Euphorbia cyparissias L. - Cypress Spurge

Euphorbia cyparissias plant

Family - Euphorbiaceae

Stems - To +30cm tall, from creeping rhizomes and stout roots, erect, herbaceous, with milky sap, green, terete, multiple from the base, simple except in the inflorescence, glabrous.

Euphorbia cyparissias stem

Leaves - Alternate, sessile, dense on the stem, spreading, to +/-3cm long, 2-3mm broad, linear, entire, rounded to acute at the apex, with a single midrib, dark green or with a reddish-purple tinge, glabrous. Margins slightly revolute.

Euphorbia cyparissias leaves

Inflorescence - Terminal umbel with 10 or more main rays. Flowers terminating the dense branches of the inflorescence. Branches of the inflorescence glabrous, the main ones to +2cm long. Pedicels of the flowers glabrous and very short (1-2mm long). Flowers subtended by an involucre of 2 bracts. Bracts green to yellow, reniform, glabrous, cupped around the flowers.

Flowers - Cyathia greenish to yellow, 2-3mm long, with 4 yellowish glands at the apex. Glands 1-1.5mm broad, 1mm long, with 2 horn-like projections at each end. The projections .5mm long. Tissue of the cyathia between the glands erose. Ovary partially exserted beyond the cyathia, 3-sided, with 3 locules (one ovule per locule), -1mm long and broad in flower, on a stalk to 1mm long, both stalk and ovary green, glabrous. Styles 3, united in the basal 1/3, 1mm long, green, glabrous, divided at the apices into 6 stigmas. Stamens many, included or partially exserted from the cyathia. Filaments white, glabrous, to 2mm long. Anthers green, bilobed, .7mm broad, .5mm long.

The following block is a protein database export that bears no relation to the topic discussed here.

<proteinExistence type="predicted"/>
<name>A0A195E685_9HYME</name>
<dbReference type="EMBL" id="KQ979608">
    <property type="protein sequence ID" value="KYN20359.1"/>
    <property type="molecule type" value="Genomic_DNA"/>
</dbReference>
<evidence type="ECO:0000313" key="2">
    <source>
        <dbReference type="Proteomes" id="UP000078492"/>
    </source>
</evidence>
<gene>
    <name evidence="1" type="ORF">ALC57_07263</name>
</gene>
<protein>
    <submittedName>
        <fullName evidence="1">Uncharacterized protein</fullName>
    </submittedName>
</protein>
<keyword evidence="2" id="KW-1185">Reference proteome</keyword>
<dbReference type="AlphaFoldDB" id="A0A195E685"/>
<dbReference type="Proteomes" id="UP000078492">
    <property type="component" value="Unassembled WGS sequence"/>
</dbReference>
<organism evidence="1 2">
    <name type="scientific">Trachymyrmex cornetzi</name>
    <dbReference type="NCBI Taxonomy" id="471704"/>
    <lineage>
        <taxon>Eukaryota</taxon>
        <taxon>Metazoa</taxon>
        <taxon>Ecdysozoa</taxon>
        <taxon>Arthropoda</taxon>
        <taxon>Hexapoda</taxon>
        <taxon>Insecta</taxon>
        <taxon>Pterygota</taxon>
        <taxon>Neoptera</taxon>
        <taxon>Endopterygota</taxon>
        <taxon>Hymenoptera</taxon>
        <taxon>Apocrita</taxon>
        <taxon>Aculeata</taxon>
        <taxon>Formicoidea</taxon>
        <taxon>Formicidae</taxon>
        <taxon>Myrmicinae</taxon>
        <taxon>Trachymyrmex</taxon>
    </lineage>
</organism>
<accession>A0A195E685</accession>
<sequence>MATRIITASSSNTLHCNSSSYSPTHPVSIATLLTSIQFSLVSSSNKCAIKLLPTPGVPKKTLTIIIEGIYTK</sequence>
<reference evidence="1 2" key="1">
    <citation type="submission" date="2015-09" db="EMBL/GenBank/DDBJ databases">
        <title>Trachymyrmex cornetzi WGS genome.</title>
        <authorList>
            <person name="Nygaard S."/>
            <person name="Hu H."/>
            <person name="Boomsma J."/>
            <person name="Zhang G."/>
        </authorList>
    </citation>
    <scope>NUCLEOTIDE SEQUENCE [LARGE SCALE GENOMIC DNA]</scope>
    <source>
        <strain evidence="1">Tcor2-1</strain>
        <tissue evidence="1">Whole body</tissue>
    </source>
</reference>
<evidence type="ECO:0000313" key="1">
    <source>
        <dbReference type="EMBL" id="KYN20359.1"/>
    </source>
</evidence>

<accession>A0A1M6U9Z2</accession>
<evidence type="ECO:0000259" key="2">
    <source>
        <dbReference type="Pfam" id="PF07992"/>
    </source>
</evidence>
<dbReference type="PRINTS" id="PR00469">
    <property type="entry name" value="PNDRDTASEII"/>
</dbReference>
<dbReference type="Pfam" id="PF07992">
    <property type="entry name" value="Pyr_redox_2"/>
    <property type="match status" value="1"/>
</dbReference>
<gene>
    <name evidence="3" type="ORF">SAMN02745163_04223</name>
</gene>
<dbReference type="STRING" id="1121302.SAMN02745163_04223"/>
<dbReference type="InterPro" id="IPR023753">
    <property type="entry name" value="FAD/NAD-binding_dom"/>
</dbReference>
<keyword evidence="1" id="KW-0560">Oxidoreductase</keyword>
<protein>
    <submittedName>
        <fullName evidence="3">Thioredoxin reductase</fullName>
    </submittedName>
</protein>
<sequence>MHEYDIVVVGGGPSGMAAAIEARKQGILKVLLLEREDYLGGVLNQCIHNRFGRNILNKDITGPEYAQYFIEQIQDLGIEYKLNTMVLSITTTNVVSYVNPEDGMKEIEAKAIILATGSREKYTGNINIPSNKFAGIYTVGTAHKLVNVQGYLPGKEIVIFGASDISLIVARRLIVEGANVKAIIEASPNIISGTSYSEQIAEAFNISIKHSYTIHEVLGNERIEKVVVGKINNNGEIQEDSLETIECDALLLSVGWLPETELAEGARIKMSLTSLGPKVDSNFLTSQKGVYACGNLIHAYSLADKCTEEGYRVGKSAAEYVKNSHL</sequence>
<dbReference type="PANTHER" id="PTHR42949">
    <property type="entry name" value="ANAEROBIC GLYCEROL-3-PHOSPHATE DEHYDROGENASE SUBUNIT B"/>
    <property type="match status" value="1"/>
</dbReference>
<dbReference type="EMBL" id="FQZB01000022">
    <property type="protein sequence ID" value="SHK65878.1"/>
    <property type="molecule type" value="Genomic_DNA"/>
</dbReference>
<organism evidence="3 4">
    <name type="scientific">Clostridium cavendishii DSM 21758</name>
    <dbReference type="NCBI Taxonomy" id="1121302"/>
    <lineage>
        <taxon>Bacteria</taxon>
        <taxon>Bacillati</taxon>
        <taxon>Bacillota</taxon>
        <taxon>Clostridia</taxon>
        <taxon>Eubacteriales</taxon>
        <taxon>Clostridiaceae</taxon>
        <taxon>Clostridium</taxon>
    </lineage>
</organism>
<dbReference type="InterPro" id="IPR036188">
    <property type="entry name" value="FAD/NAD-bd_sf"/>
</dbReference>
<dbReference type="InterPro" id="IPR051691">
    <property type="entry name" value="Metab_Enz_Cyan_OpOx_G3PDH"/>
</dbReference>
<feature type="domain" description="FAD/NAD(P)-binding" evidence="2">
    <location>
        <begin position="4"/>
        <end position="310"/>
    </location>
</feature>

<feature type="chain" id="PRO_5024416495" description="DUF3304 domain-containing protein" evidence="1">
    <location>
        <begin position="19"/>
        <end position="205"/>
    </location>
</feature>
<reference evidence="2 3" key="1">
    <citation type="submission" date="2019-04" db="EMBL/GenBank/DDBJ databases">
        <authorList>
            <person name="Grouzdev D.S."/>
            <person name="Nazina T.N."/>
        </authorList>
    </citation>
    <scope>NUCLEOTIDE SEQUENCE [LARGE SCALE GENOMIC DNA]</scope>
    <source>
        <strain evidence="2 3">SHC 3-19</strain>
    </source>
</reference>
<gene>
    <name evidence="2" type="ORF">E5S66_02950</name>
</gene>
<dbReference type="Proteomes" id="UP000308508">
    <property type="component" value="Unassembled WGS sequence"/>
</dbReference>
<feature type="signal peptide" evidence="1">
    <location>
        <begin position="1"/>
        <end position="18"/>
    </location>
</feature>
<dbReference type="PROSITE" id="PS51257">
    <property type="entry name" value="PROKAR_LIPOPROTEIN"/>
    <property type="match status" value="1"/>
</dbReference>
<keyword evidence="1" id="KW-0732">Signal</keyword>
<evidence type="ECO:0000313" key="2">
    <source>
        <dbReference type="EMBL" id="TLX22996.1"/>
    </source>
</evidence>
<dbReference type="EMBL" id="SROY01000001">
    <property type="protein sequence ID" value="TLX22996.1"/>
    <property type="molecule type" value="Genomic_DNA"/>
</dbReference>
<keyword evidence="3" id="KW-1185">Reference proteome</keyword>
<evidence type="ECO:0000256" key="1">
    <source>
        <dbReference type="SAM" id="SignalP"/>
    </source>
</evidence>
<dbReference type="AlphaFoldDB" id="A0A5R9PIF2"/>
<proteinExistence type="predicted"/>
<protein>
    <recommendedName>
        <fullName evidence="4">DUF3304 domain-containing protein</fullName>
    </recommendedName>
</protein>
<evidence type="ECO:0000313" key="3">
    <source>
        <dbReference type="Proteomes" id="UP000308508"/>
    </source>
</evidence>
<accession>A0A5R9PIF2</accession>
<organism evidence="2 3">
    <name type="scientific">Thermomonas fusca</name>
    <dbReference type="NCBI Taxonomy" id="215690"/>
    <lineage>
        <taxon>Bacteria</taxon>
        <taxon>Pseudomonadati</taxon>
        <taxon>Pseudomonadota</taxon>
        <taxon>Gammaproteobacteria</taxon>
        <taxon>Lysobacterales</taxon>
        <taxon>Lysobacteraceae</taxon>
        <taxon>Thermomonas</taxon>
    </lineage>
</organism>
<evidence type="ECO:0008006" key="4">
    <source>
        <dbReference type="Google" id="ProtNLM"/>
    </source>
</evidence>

Euphorbia cyparissias flowers

Flowering - April - August.

Habitat - Cultivated and escaped to fields and roadsides, also found around old homesites.

Origin - Native to Europe.

Other info. - This attractive species can be found cultivated throughout much of Missouri and is persistent around old homesites and cemeteries. Since the plant rarely produces viable seed, it has not become more widespread and weedy. The plant grows easily from a rhizome cutting and requires little care once established.
Steyermark wrote that the plant was used medicinally but poisoning occurred in cases of overuse.

Photographs taken in Barry County, MO., 4-5-04.


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